I’m a neighbor and I support it. I support all of our new neighborhood businesses…from Brunette Wine Bar to Clove & Creek to the Irish Cultural Center.
          You seem to have a blind eye to the empty store fronts, empty lots full of trash,
          industrial and abandoned industrial uses that litter our waterfront. You seem to have no idea that this helps our neighborhood. The opposition is mind boggling.

          1. Susan

            Once again, you are comparing apples and oranges. Small businesses in existing historical buildings are certainly fine. The Irish Cultural Center is not one of them. The waterfront along the East Strand is largely owned by one person so don’t conflate the two.

    2. Samuel

      Yes, it is. And every event hires catering, sets, they pay utilities, every person attending buys gas, people will dine out, people EMPLOYED there will receive salaries, and generate revenue, the union construction trades who are hired to build it…you have no idea…you are just arguing to argue. So strange.

      I live four houses down, I know exactly where it is…and I also know there are ABANDONED PROPERTIES
      scattered all around our neighborhood. And empty businesses in our neighborhood. People who come to local events also support local business.

      This isn’t a scrap yard, or drug store, or gas station it is a really well-designed facility that YOU can walk to if you actually live nearby and see a play, or an exhibit, or a small concert…why is that a bad thing for you? There are 25+ derelict properties and INDUSTRIAL properties within a 4-minute walk. You prefer that?!?!?!?

      I perfer a clean, new, brick building that is the exact same size, height, and style as all of the surrounding buildings.

      What is your REAL GRIPE? You don’t want “rich” people coming to a play? You don’t wan’t anything nice in our neighborhood? Come clean, child, come clean. You’r agenda is hidden and peculiar.

  4. Zed F.

    Many modern land use patterns are long term revenue losers. The lifetime upkeep cost for streets, water, sewer and storm drains for single family houses exceeds the tax revenue. The same is true for big box stores, even counting sales tax. No revenue but no costs could actually be a better fiscal outcome than development

    1. Samuel

      Huh. I always marvel at people in my community who prefer Kingston’s crumbling infrastructure, abandoned properties, and really want nothing to succeed. It is so strange.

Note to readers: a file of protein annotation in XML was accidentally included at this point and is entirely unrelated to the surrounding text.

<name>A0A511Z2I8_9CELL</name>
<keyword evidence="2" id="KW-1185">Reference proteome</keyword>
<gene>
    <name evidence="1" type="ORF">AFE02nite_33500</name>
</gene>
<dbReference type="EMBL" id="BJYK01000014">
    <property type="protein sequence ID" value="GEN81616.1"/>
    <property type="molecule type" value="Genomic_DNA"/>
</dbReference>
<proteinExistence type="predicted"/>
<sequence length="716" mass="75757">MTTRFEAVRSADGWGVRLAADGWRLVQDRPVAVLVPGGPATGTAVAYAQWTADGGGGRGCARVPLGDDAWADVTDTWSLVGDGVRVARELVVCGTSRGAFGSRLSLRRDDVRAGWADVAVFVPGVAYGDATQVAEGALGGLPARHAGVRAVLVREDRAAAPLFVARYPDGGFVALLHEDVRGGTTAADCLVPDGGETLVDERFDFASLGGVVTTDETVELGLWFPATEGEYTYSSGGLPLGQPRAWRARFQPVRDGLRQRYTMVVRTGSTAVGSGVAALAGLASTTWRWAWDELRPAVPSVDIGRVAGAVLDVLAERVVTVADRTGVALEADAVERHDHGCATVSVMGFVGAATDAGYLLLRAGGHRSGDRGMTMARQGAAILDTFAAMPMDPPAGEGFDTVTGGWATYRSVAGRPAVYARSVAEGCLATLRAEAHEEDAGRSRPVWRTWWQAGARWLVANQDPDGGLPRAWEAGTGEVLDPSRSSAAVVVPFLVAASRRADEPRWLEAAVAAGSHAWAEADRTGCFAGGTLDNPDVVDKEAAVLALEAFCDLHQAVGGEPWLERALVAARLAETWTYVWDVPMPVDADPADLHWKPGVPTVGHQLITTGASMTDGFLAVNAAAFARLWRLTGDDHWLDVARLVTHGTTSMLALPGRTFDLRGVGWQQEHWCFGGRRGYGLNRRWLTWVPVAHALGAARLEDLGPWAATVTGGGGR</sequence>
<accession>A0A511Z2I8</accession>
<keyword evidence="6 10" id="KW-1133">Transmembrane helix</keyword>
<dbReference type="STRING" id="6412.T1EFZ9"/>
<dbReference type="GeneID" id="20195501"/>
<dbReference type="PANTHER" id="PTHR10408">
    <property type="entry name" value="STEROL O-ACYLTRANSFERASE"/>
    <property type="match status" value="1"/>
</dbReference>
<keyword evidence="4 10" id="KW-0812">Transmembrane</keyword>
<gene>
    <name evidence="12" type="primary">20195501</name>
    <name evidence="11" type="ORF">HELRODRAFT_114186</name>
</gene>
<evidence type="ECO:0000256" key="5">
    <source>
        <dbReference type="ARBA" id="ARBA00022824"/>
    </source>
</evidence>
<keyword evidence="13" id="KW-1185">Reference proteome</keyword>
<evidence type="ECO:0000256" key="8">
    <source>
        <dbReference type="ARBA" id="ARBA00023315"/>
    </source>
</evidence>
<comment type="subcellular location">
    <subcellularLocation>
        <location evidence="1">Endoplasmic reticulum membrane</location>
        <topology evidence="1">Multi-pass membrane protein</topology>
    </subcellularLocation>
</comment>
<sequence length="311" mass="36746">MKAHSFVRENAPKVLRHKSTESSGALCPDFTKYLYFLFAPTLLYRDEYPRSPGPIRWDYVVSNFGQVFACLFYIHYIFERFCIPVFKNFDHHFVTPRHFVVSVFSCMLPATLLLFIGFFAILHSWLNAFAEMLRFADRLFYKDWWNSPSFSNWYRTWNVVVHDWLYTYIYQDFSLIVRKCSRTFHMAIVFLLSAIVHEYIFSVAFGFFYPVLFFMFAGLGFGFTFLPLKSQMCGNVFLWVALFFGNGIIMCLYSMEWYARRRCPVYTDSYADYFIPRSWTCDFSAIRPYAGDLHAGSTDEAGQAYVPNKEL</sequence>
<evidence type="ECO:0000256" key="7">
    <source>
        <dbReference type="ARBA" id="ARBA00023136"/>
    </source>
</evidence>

2. Samuel

      And this isn’t a modern land use pattern. It is termed in-fill which is what every successful town and city in the world is doing, filling in abandoned or empty sites that generate $0 with properties that operate and contribute either directly or indirectly to local tax revenue.

      Also, the comparison of a classic-designed Hudson Valley vernacular brick performing arts space has absolutely nothing to do with “Big Box Stores”.

      You understand this, right?

  5. Buildit Biggy

    RUPCO should buy it to build 500 single family affordable homes….one way or another the money is going to come from Albany.

    If Scenic Hudson’s plan moves forward doubt that R Martin and her radicals at kingstonorg will be demanding a full environmental assessment of this proposal.

  6. LDW

    Sorry, to include the Irish Cultural Center in the list of the other proposed developments is very misguided, as someone else pointed out. Please note that the proposed building is much larger than the adjacent homes, that Abeel Street is zoned residential, which meant the Center had to get a variance, that b/c it is a nonprofit it likely will not generate property tax income, that for the past eight months the site has consisted of an unsightly hole after the ICC folks got someone to excavate for free even though apparently they don’t have the money to build. Result: soil washing away from the hill, since the rock was removed, into the creek during last fall’s heavy rains, damage to the neighboring property, and destruction of the historic bluestone wall lining Company Hill Path, which the ICC had promised they were going to restore but has been reduced to rubble, with no repairs in sight. Regarding comments made about abandoned sites, there actually aren’t that many in Kingston any more, and many formerly empty storefronts are now occupied (in at least one case, a recently vacated storefront in Rondout was due to the escalating rent, which is now one of our biggest challenges). So I wouldn’t characterize Kingston as a place with lots of abandoned industrial sites and trash-strewn empty lots (many ruins have been removed). As you may have also noticed, parking on weekends in Rondout can be an issue, but the ICC got another variance that requires them to have only 8 spots (without the variance they’d be required to have 51) so the fear is if the center gets built (a big question, since twice the organizers have let their building permit expire) they’ll add to that problem. Finally, you should be aware that the ICC was going to be funded by $1.2 million of tax payer money (a fraction of which they received to purchase the property) so I wouldn’t categorize them as a for-profit business–and recently Assemblyman Cahill, who was instrumental in promising them the funding, expressed doubt that it would be built. So I hope you see the ICC is in a category by itself and the many concerns by neighbors have a legitimate basis.

  7. Damon

    I just wanna ride my quad there. I’d even pay a fee I’ve been there 20-30 times and it’s amazing theres no local areas for responsible atv and dirtbike riders to enjoy